So we “fix” anarchisms as a concept by reaffirming the concept of anarchy, precisely in that strong sense, and then by noting that we expect each individual anarchism constructed to be a clear-but-partial expression of anarchy in such specific set of circumstances.

One of the consequences of treating anarchisms as a plural category, composed of partial expressions of anarchy, is to step away from the kind of familiar perspective that opposes anarchy and anarchism, however dialectically and productively, as if the ideal and the actual always had to be in conflict. There seems to be little doubt that many anarchists feel a tension—or various tensions—between their own theories and practices. And it may not be a mistake to say that some of the resulting discomfort arises from a sense that our anarchisms suffer from a bit too much anarchy—or from too little pluralism—or some similar complaint. There are, of course, reasons associated with anarchism’s history why we might expect that to be the case, reasons for expecting dialectical dynamics, contradictions, antinomies and the like to feature in our theory and practice. But there are also, I think, reasons to suspect that the extent to which they should encourage us to expect fundamental conflicts, like the one we at times assume between anarchy and anarchism, might be less than some early anarchist writings suggest.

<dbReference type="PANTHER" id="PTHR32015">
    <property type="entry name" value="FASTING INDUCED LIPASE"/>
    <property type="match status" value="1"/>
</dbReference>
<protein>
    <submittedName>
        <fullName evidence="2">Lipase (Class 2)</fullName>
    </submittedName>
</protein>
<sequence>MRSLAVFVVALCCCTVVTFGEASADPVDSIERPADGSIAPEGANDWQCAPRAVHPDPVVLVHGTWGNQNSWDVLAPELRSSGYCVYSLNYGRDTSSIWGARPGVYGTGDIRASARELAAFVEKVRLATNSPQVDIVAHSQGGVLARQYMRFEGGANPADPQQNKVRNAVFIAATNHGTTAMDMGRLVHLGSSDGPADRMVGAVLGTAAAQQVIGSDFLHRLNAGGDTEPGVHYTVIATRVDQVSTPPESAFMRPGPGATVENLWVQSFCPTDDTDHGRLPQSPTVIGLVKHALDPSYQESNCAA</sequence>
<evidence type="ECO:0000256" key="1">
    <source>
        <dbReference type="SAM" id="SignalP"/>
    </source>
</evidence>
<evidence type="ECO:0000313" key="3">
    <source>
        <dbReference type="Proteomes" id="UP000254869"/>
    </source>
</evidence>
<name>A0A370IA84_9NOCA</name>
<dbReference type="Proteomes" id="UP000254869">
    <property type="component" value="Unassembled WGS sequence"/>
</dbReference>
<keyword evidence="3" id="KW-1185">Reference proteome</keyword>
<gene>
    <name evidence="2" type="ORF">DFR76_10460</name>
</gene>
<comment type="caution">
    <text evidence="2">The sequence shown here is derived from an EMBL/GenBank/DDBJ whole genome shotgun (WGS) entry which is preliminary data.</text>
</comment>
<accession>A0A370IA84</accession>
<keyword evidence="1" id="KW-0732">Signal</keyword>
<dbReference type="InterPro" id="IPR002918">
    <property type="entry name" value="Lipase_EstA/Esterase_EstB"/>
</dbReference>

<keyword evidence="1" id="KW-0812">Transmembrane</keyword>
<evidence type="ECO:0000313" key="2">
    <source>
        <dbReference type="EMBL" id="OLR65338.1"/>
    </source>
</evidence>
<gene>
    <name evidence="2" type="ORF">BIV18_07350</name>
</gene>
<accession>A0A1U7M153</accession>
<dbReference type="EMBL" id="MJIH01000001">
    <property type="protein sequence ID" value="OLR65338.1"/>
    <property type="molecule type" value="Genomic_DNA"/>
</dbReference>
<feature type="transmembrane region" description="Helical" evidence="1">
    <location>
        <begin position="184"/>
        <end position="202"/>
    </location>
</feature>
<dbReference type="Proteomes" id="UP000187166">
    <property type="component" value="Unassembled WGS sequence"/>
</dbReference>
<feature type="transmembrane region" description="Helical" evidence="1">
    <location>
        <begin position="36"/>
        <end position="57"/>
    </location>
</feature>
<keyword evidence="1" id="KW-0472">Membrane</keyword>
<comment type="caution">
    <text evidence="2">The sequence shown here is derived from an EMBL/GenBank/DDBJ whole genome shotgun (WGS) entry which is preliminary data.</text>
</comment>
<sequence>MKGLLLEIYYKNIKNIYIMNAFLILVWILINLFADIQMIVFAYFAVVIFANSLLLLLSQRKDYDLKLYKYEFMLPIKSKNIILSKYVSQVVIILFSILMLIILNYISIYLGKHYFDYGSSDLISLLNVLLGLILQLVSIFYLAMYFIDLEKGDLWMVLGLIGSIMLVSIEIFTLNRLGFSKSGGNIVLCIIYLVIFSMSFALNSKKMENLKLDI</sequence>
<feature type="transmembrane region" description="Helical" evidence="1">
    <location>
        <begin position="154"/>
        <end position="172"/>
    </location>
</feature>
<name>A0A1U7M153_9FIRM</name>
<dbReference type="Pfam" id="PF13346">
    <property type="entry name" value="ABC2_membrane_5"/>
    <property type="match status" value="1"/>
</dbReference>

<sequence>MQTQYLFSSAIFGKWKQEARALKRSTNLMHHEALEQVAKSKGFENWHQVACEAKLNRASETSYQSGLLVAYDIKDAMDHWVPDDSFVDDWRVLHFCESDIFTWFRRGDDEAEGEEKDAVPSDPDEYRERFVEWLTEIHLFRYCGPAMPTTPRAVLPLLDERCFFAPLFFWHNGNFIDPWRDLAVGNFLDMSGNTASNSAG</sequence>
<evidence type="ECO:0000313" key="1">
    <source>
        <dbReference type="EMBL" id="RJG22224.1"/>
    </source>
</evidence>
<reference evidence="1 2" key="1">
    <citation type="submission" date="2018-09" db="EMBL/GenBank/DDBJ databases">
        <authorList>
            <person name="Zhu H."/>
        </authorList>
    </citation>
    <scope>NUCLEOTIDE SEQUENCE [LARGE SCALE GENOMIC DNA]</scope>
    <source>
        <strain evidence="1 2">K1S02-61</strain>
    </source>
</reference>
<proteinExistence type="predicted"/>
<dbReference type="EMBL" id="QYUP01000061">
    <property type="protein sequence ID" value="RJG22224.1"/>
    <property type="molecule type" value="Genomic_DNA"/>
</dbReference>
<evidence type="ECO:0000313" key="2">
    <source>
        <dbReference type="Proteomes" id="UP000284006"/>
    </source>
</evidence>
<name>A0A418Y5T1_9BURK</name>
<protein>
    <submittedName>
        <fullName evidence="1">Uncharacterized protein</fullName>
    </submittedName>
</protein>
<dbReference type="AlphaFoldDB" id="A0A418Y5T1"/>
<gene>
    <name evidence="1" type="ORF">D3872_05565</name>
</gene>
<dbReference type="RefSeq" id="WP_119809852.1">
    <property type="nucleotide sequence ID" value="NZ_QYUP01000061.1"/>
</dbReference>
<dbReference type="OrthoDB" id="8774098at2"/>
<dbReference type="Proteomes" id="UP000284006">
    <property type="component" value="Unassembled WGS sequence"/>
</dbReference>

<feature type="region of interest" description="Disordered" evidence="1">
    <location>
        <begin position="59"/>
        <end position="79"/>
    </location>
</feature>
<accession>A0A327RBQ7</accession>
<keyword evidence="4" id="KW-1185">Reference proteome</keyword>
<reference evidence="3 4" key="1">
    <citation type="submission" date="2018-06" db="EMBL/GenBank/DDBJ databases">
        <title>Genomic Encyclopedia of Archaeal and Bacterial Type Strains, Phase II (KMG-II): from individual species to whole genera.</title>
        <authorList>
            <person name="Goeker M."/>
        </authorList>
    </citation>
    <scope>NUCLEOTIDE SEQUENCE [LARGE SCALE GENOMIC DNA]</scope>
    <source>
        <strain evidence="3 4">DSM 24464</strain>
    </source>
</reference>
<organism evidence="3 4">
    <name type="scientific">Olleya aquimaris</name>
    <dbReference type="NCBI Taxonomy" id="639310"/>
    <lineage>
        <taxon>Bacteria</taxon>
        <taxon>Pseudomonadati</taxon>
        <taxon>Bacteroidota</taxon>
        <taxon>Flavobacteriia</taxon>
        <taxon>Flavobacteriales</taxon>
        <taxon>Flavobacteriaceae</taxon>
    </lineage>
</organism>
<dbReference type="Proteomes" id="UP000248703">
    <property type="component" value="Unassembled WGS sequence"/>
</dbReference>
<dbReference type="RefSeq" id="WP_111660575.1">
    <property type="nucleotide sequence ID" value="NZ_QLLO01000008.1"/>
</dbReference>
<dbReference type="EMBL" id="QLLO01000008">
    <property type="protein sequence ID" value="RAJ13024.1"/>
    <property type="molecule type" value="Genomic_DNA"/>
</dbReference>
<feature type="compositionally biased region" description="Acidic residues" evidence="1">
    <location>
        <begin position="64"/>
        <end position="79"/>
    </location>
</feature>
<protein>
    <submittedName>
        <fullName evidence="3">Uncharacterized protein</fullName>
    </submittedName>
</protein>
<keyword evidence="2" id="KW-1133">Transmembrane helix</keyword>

There is a long aside that would be possible here, addressing Fourier’s serial analysis, Proudhon’s epistemology, etc., some of which probably belongs in one of the later chapters of this work. At this point, however, it just seems useful to remind ourselves that, if we have embraced a rather anarchic notion of anarchy and seem prepared to do something similar with the concept of anarchism-in-general, it is alongside and in addition to other analyses. Talking about the Greek root arche, Stephen Pearl Andrews noted that it “curiously combines, in a subtle unity of meaning” a number or apparently quite different senses—and it is through the understanding of similarly curious combinations and similarly subtle unities that we are likely to make sense of “anarchy in all of its senses.” The reason we would both to try is because we already have in both anarchy as a concept and anarchic expression as a phenomenon.

We might also take an additional moment to consider how few concepts are likely to confront us with such an enticing example of unity-in-diversity. More often than not, when anarchists find themselves talking about the different meanings of important keywords, it is to acknowledge that we may simply be speaking at cross-purposes—whether or not that recognition leads us to make the clarifications presumably called for. It probably makes a lot more sense to be on particularly our guard against missteps as we play anarchic games with the language and concepts associated with anarchy, rather than, say, imagining that anything good is likely to come from similar handling of concepts like authority, power, etc.